Extras include a Photo Gallery and Original Theatrical Trailer, but I wish there were some interviews and even a brief featurette.  Keith Buckley (The Spy Who Loved Me, Excalibur), Neil Hallett and Peter Halliday (The Remains Of The Day, A For Andromeda, Sunday Bloody Sunday; he just passed away weeks before this posting) also star.

 

 

 

The 1080p digital High Definition image transfers on all four discs look good for what they are, but all have their limits and the older three films their age flaws.  Place has a 2.35 X 1 frame that has some nice shots, but was shot all HD on the dated Red One camera, so we get softness, detail limits and the stylizing hinders playback performance overall.  None of the older films were issued in dye-transfer, three-strip Technicolor version of the film, though Strip was shot in Techniscope which is also 2.35 X 1 and it is likely such prints were produced at least for the U.K. and Italian markets, plus Moon could have received such treatment outside of the U.S., but that could not be confirmed at the time of posting.

 

Witch and Moon have prints that show their age and could both use some further restoration, but they have some good shots here and there and have never looked better on home video.  Strip is just the best-looking of the four releases by a narrow margin coming from the camera negative, cleanest of all with the best consistent color.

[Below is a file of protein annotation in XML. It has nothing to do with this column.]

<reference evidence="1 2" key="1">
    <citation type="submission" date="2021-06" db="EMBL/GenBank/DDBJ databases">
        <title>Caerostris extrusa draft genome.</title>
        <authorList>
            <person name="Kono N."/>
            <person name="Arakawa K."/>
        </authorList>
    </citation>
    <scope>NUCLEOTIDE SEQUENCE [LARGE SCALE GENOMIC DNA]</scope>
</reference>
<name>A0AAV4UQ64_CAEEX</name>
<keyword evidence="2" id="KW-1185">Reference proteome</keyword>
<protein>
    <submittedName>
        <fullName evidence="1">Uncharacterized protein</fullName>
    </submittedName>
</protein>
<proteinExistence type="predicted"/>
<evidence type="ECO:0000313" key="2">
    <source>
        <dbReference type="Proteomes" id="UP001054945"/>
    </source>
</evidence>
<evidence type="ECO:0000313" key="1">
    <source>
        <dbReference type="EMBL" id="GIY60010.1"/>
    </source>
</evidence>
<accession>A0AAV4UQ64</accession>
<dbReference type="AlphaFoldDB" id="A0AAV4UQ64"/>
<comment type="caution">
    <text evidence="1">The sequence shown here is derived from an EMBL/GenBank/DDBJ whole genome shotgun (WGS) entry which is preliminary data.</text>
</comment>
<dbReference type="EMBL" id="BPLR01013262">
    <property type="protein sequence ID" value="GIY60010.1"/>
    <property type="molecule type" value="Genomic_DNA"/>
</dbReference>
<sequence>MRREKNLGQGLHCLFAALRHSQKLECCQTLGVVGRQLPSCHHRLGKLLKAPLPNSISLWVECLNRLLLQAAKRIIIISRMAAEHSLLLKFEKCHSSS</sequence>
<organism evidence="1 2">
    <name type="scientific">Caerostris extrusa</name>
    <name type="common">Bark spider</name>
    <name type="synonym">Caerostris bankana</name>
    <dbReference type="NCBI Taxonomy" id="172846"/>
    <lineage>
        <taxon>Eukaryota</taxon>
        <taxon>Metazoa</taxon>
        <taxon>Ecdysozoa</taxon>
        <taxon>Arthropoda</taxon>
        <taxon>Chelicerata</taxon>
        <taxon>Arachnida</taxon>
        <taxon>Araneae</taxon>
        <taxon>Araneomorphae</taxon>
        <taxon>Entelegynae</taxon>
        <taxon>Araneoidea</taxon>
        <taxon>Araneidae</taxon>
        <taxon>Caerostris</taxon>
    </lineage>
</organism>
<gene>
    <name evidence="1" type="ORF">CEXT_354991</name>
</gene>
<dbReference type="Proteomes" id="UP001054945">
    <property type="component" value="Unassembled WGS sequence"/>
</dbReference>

The DTS-HD MA (Master Audio) 5.1 lossless mix on Place should be the big sonic winner here and though it is the newest recording, I was not impressed by the soundfield, recording on location or overall mix.  It is professional at best and has some good sonic moments, but they are few and far between, with too many instances of the mix too much towards the front speakers.  The DTS-HD MA (Master Audio) 1.0 lossless Mono mix on Strip (with the most post-production dubbing) and PCM 2.0 Mono on Witch and Moon are much older and show their low budgets, but these are about as clean as they are going to get and playback better than I expected despite age flaws.

 

 

I had not seen the older films in decades and am glad they are back.  Hope Redemption continues issuing Blu-rays the way Blue Underground has been for a good while now.  The Horror genre needs all the help it can get these days.

 

 

-   Nicholas Sheffo